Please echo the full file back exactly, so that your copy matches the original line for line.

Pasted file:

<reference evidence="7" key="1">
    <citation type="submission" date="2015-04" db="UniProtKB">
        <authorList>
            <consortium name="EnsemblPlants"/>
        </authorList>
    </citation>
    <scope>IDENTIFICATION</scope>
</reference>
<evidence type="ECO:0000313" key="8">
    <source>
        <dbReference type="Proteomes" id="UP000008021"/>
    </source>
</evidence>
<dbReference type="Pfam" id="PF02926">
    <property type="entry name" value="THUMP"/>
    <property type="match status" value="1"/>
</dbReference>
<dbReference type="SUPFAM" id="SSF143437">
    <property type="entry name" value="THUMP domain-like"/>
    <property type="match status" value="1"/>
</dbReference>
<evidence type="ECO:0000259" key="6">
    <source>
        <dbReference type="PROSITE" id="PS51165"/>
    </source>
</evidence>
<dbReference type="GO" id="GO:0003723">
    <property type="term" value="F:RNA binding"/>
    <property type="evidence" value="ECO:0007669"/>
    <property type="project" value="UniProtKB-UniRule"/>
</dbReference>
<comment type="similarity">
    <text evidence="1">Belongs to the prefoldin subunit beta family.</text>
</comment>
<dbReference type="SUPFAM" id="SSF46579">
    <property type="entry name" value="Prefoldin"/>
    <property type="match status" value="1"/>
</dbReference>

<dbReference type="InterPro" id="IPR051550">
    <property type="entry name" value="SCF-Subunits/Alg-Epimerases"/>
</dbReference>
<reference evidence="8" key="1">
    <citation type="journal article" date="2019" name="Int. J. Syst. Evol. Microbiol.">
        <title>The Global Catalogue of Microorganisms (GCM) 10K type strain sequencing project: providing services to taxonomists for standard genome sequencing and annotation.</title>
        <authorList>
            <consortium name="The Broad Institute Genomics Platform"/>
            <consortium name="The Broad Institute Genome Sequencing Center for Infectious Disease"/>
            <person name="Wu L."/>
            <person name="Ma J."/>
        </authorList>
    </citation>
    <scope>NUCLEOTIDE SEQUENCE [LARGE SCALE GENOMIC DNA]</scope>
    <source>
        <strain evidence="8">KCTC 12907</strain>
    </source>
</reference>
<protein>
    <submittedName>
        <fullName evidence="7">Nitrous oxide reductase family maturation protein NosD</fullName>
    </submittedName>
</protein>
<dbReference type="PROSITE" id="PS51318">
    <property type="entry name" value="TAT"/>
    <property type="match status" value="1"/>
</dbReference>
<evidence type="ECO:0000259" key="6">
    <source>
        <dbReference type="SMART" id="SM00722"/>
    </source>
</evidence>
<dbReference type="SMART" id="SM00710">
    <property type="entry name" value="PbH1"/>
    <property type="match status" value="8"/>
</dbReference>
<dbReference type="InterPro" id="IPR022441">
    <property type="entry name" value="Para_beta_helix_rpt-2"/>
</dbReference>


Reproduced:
<reference evidence="7" key="1">
    <citation type="submission" date="2015-04" db="UniProtKB">
        <authorList>
            <consortium name="EnsemblPlants"/>
        </authorList>
    </citation>
    <scope>IDENTIFICATION</scope>
</reference>
<evidence type="ECO:0000313" key="8">
    <source>
        <dbReference type="Proteomes" id="UP000008021"/>
    </source>
</evidence>
<dbReference type="Pfam" id="PF02926">
    <property type="entry name" value="THUMP"/>
    <property type="match status" value="1"/>
</dbReference>
<dbReference type="SUPFAM" id="SSF143437">
    <property type="entry name" value="THUMP domain-like"/>
    <property type="match status" value="1"/>
</dbReference>
<evidence type="ECO:0000259" key="6">
    <source>
        <dbReference type="PROSITE" id="PS51165"/>
    </source>
</evidence>
<dbReference type="GO" id="GO:0003723">
    <property type="term" value="F:RNA binding"/>
    <property type="evidence" value="ECO:0007669"/>
    <property type="project" value="UniProtKB-UniRule"/>
</dbReference>
<comment type="similarity">
    <text evidence="1">Belongs to the prefoldin subunit beta family.</text>
</comment>
<dbReference type="SUPFAM" id="SSF46579">
    <property type="entry name" value="Prefoldin"/>
    <property type="match status" value="1"/>
</dbReference>

<dbReference type="InterPro" id="IPR051550">
    <property type="entry name" value="SCF-Subunits/Alg-Epimerases"/>
</dbReference>
<reference evidence="8" key="1">
    <citation type="journal article" date="2019" name="Int. J. Syst. Evol. Microbiol.">
        <title>The Global Catalogue of Microorganisms (GCM) 10K type strain sequencing project: providing services to taxonomists for standard genome sequencing and annotation.</title>
        <authorList>
            <consortium name="The Broad Institute Genomics Platform"/>
            <consortium name="The Broad Institute Genome Sequencing Center for Infectious Disease"/>
            <person name="Wu L."/>
            <person name="Ma J."/>
        </authorList>
    </citation>
    <scope>NUCLEOTIDE SEQUENCE [LARGE SCALE GENOMIC DNA]</scope>
    <source>
        <strain evidence="8">KCTC 12907</strain>
    </source>
</reference>
<protein>
    <submittedName>
        <fullName evidence="7">Nitrous oxide reductase family maturation protein NosD</fullName>
    </submittedName>
</protein>
<dbReference type="PROSITE" id="PS51318">
    <property type="entry name" value="TAT"/>
    <property type="match status" value="1"/>
</dbReference>
<evidence type="ECO:0000259" key="6">
    <source>
        <dbReference type="SMART" id="SM00722"/>
    </source>
</evidence>
<dbReference type="SMART" id="SM00710">
    <property type="entry name" value="PbH1"/>
    <property type="match status" value="8"/>
</dbReference>
<dbReference type="InterPro" id="IPR022441">
    <property type="entry name" value="Para_beta_helix_rpt-2"/>
</dbReference>